Sir Patrick Vallance: Again, it is exactly the sort of thing that needs to be looked at. It is very difficult to compare countries in terms of the overall mortality rates. Excess mortality is probably better than covid-specific, because of ascertainment issues. Lots of other things in countries will make a difference, such as density of population and population structures, so it is pretty difficult to do those comparisons accurately. Within-country comparisons and looking at timings clearly show effects of lockdowns. Where everyone ends up, of course, depends on the entire picture from beginning to end, plus of course the overall rate, so it is not an easy one.

My final comment on Sweden is that it is quite a significant misconception that Sweden did not do anything. They did not have children in school from quite early on—they were all taught remotely. They had distancing in restaurants quite early on. They had quite significant changes. The difference was that it was a sort of population-led thing with advice, rather than regulation, but if you look at what they actually did, it was quite a lot.

Q10            Graham Stringer: I went to a presentation on Monday evening by a professor of risk analysis from Bristol University, and he seemed to show that if you looked at the number of life years lost compared with what would be expected, and the deaths and life years lost from covid, the impact of the noncovid deaths, the problems with the economy and the health service not being available, there were more life years lost—I am sorry if I am getting the technical terms wrong—because of the impacts of the policies. That is, the cure was worse than the disease, to put it simply. Are you aware of that analysis?

Sir Patrick Vallance: I do not know that I am aware of that specific one, but I am aware that people are looking at that. That is part of the dissection of what the effects were—the effects on transmission and the effects on other things as well.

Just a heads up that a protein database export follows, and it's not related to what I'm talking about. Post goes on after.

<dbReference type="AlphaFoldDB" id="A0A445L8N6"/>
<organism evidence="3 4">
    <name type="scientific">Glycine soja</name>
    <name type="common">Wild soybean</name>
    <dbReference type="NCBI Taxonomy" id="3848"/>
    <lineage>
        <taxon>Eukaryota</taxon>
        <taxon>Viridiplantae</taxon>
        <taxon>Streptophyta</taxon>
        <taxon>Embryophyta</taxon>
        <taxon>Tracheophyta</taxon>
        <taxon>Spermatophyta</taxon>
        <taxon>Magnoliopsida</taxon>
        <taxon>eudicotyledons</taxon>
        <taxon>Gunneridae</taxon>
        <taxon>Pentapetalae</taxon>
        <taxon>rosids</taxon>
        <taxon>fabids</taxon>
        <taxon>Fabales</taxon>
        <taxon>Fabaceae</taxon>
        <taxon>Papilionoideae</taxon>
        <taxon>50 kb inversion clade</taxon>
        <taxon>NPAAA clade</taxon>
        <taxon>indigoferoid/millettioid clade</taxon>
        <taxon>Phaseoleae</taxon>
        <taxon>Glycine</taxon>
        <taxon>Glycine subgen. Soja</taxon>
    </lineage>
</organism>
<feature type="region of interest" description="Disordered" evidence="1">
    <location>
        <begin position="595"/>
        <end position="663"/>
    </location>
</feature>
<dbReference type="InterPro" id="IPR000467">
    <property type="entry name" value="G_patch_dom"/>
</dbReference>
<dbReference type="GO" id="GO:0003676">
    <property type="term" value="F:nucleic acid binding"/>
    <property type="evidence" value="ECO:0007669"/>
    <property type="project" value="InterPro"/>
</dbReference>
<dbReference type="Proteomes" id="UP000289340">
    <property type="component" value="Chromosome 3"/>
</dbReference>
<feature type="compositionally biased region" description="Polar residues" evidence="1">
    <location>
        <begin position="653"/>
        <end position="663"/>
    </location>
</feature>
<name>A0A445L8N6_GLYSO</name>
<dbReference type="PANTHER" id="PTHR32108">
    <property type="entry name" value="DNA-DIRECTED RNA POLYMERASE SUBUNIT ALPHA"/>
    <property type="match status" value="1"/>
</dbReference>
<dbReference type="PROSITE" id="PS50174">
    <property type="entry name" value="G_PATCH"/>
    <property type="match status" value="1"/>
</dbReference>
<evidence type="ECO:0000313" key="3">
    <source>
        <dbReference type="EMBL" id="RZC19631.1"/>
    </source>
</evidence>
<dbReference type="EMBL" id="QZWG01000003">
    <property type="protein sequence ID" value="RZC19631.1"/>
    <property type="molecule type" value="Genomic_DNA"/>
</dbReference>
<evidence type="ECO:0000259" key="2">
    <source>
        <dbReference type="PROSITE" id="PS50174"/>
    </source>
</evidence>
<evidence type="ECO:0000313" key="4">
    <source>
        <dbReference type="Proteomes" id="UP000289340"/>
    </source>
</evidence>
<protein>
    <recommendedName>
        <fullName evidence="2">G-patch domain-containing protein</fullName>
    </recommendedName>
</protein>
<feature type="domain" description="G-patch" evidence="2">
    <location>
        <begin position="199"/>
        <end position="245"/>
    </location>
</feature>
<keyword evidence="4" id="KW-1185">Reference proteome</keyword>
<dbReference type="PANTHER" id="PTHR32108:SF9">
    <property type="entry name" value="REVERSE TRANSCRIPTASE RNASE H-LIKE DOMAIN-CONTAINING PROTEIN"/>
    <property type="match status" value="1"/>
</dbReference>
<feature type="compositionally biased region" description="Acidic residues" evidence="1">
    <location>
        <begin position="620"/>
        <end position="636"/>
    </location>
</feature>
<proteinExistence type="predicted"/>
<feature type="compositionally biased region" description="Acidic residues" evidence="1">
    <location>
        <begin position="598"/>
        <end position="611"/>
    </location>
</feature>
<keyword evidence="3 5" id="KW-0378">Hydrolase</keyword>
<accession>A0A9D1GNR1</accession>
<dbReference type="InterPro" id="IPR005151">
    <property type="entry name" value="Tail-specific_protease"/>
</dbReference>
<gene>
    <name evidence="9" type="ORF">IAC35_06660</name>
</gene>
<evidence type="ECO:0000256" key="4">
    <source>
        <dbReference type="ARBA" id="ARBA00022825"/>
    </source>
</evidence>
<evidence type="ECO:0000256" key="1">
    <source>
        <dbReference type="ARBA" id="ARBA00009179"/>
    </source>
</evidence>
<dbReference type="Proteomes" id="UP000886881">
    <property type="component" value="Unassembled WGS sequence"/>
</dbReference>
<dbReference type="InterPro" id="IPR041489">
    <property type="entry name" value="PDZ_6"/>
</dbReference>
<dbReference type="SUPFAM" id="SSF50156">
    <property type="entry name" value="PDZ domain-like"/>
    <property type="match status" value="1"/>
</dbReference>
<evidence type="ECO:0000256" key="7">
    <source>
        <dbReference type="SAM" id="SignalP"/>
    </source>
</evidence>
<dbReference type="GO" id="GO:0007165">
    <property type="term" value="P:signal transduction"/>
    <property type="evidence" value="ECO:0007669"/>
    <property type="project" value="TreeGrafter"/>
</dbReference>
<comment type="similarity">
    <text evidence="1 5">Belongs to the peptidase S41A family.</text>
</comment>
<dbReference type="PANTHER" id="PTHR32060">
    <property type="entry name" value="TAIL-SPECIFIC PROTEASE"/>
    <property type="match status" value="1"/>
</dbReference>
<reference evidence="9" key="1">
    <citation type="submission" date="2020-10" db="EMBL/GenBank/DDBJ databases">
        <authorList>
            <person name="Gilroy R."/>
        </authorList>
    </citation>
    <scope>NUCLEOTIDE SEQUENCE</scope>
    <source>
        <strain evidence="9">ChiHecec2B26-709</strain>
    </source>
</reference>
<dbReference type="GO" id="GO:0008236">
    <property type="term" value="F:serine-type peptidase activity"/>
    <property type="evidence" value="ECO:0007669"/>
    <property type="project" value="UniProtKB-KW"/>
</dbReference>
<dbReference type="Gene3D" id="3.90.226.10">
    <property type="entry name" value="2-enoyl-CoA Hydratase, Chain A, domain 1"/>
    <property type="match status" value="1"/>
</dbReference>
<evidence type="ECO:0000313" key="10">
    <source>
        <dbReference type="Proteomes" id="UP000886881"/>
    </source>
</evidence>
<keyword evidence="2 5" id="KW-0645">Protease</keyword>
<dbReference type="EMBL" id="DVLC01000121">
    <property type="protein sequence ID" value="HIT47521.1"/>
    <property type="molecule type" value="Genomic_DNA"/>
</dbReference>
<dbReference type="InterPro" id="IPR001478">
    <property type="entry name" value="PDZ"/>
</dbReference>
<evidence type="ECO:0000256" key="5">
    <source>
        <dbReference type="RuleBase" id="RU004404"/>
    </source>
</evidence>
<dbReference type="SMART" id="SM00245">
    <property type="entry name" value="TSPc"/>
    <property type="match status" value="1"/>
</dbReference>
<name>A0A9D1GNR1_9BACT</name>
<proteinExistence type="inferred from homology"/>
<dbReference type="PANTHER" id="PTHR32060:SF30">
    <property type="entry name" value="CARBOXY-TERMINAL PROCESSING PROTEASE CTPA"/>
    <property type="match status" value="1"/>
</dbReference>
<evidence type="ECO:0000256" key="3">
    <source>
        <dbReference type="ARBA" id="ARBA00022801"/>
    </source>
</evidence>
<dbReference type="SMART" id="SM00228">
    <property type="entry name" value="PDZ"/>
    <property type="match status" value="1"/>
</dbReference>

These are clearly important things to look at for future planning, preparedness and responses. I think the analysis that has been done so far—though it needs to go into much more detail—would overwhelmingly suggest that covid is the major, major direct cause of death. The UK data would support that. There will be detrimental effects of lockdown. That was very clear from the beginning. It was stated very clearly at the beginning. Lockdown is not something to undertake lightly. Indeed, there are gradations of what one means by lockdown as well.

Q11            Graham Stringer: The production of vaccines within a year of start of the epidemic was extraordinary and faster than it has ever been done before. There are good lessons to be learned from that.

When Dominic Cummings came to the Committee, he said it could have been done even more quickly. His view was that if you paid volunteers to be infected or not infected and had a study, you could effectively have dispensed with the community testing that went on in South America and everywhere and we could have got to the position where we knew that the vaccine was safe or not safe much more quickly and gone into production.

Do you have any sympathy with that idea? Do you think it is practical? Obviously, you would have to look at the ethics and the volunteers in any testing, but do you think that is a future pathway to producing vaccines even more quickly?

Sir Patrick Vallance: The stages of vaccine production—to use your term—include the initial phase of research and the making of the product, which was done remarkably fast, the initial phase of testing in the clinic and then the larger-scale clinical trials. If you look at the history of interventions in medicine, and if you look at the last two years, many claims were made of drugs tested early on small numbers of people, saying that they were going to have miracle effects, but when tested properly they turned out not to. There is a big risk in jumping too quickly from very small numbers to population implementation.